There could be some exceptions to the five-year deadline, such as the fact that Trump was previously in the Oval Office and if the person being charged was living out of state.

Responding to several questions at a Tuesday afternoon press conference about why Bragg decided to bring the case now, the district attorney said it was because the evidence in the case was “ready.”

“Under New York State law, it is a felony to falsify business records with intent to defraud, and an intent to conceal another crime. That is exactly what this case is about,” Bragg added.

Meanwhile, Trump’s legal team entered a not guilty plea Tuesday and previously indicated that they plan to make “a lot of motions” once they see the indictment, attorney Joe Tacopina said last week.

“I don’t think this case is going to see a jury. I think it’s going to go away on papers,” Tacopina said. “I think there’s a legal challenge that will be made and should be made successfully.”

Tacopina has even referenced the case of two-time Democratic presidential candidate John Edwards and his federal indictment as an example that underlines his view that Bragg posits a flimsy case. Edwards was charged with soliciting nearly $1 million from wealthy donors to hide an affair.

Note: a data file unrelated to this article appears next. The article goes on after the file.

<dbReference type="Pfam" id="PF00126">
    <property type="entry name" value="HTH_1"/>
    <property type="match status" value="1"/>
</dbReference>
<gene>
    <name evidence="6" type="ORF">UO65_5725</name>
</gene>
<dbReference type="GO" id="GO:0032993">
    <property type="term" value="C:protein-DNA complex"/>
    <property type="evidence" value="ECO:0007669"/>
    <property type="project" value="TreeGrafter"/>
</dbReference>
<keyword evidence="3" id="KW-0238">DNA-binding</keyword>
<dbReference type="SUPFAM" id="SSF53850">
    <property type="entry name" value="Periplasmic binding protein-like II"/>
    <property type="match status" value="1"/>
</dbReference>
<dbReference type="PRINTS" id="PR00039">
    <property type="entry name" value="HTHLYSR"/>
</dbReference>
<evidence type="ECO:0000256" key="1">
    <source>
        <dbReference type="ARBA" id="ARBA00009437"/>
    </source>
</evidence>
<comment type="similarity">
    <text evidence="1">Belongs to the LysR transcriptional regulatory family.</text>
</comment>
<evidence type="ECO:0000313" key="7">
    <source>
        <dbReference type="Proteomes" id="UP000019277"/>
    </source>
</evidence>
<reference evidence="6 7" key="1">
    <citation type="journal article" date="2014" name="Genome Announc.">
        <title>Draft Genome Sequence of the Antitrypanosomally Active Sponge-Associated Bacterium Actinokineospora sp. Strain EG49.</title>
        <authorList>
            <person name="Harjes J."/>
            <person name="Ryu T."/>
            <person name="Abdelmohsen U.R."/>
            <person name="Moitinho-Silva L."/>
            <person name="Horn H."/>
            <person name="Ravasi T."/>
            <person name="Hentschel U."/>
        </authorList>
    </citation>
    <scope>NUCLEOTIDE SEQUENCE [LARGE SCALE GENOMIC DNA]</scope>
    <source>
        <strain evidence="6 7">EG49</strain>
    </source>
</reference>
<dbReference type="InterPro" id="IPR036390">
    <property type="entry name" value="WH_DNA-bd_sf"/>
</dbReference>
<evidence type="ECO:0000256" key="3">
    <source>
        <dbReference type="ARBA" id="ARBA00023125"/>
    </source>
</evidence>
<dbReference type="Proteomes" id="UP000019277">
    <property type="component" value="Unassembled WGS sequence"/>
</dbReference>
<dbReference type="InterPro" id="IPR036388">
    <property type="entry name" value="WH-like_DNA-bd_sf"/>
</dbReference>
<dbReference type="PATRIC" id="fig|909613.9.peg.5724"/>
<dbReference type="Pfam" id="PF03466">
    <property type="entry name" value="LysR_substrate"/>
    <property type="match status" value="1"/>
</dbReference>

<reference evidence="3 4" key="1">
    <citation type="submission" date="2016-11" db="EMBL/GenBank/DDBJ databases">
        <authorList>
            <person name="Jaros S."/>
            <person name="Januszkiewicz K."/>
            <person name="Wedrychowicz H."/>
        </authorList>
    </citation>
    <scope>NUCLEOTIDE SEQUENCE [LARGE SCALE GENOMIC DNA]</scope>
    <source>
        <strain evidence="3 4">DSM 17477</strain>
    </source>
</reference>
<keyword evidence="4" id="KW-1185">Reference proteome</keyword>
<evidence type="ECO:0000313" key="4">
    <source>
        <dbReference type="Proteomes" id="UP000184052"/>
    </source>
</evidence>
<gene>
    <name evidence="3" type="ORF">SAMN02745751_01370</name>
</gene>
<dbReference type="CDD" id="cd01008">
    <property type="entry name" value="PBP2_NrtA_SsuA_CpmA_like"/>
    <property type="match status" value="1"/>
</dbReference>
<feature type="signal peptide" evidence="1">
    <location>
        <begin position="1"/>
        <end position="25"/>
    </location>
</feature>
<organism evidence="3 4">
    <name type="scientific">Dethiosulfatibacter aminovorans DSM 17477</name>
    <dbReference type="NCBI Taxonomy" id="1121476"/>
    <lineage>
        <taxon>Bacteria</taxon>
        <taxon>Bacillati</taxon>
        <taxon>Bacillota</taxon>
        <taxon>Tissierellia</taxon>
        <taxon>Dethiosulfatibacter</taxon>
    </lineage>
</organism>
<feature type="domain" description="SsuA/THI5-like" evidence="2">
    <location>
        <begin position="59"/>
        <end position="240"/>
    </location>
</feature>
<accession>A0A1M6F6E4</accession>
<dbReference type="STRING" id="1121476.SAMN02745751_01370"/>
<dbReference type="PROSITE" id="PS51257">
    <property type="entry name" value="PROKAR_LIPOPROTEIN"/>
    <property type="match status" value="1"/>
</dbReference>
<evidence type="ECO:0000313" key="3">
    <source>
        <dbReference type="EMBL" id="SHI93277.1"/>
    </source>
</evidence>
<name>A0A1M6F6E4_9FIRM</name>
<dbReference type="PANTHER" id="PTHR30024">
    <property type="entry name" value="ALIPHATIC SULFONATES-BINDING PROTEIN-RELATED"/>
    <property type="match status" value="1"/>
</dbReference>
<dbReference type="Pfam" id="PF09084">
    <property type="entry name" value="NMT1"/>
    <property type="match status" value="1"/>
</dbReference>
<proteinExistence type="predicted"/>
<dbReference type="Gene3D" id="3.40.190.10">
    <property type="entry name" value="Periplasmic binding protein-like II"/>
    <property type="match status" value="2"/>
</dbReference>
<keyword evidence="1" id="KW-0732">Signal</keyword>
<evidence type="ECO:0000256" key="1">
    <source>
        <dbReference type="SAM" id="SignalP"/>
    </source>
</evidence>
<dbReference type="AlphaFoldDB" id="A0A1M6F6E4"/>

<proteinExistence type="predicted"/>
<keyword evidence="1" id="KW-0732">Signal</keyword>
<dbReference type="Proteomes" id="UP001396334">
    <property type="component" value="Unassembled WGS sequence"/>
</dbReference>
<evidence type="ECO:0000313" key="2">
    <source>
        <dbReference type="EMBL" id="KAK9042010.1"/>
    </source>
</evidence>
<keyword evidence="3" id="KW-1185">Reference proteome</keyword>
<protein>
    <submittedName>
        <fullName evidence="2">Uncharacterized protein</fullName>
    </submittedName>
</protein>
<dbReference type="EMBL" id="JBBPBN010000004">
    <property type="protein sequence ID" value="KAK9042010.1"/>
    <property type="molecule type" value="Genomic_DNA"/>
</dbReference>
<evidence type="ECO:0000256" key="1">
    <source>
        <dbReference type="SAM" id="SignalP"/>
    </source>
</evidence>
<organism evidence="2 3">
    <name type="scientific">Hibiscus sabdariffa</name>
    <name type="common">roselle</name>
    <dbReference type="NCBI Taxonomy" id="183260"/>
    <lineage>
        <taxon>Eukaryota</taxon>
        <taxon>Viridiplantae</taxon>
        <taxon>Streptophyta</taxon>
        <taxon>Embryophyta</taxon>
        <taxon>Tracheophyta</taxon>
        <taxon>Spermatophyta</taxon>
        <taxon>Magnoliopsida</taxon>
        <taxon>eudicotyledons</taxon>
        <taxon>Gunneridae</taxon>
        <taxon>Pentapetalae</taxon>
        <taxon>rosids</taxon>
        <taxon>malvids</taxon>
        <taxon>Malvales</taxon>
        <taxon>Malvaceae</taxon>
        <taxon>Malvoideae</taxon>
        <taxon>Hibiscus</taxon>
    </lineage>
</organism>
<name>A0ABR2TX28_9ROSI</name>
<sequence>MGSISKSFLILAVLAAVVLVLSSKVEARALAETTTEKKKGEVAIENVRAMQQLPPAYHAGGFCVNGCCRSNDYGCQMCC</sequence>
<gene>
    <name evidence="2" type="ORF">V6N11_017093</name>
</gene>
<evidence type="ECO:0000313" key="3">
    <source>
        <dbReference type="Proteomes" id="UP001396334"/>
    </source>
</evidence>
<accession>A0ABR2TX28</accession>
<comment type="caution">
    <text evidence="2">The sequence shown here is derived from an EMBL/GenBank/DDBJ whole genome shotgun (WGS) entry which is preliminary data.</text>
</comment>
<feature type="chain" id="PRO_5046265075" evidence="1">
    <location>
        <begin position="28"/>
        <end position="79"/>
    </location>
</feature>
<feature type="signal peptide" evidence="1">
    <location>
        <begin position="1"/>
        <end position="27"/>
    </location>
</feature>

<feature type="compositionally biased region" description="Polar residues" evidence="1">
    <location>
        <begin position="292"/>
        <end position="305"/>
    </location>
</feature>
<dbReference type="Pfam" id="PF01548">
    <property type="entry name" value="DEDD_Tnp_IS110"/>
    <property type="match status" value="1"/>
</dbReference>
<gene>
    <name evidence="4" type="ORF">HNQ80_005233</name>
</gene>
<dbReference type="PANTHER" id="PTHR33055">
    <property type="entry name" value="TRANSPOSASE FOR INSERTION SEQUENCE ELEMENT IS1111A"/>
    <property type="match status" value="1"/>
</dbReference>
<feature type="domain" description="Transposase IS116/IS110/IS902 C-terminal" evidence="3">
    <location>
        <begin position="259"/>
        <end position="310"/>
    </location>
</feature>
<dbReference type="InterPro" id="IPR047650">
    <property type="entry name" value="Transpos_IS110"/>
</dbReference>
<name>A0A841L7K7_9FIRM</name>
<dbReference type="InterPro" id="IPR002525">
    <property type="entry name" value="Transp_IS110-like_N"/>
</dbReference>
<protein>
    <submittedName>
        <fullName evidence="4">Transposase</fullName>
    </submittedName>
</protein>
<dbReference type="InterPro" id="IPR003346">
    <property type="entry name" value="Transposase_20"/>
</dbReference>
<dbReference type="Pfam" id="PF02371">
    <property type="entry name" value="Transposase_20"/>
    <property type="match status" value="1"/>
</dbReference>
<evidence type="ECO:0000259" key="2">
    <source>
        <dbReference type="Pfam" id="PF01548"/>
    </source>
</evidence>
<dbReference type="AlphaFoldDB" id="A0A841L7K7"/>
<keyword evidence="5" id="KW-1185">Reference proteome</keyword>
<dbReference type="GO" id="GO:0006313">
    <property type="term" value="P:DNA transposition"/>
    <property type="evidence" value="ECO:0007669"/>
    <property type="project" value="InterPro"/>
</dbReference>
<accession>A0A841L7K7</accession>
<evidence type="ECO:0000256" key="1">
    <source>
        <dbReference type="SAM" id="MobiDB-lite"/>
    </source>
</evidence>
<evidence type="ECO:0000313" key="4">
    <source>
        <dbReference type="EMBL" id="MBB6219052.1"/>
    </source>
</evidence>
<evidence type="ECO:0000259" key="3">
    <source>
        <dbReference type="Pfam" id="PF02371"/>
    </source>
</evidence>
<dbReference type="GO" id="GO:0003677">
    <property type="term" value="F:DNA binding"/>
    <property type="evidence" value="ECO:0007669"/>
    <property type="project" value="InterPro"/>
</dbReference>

Although he ultimately admitted to the affair, which contrasts with Trump’s denial of an affair with Daniels, Edwards was acquitted by a jury in 2012 that found him not guilty of one count of receiving illegal campaign donations and deadlocked on five other charges, which the Justice Department subsequently dropped.

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Carter predicted that Trump will likely continue his “scorched earth” legal strategy to “slow things down.”

“And clearly, the president is trying to take political advantage of this case. And so in some ways, the longer this drags on, you know, the better for him,” Carter added.

© 2023 Washington Examiner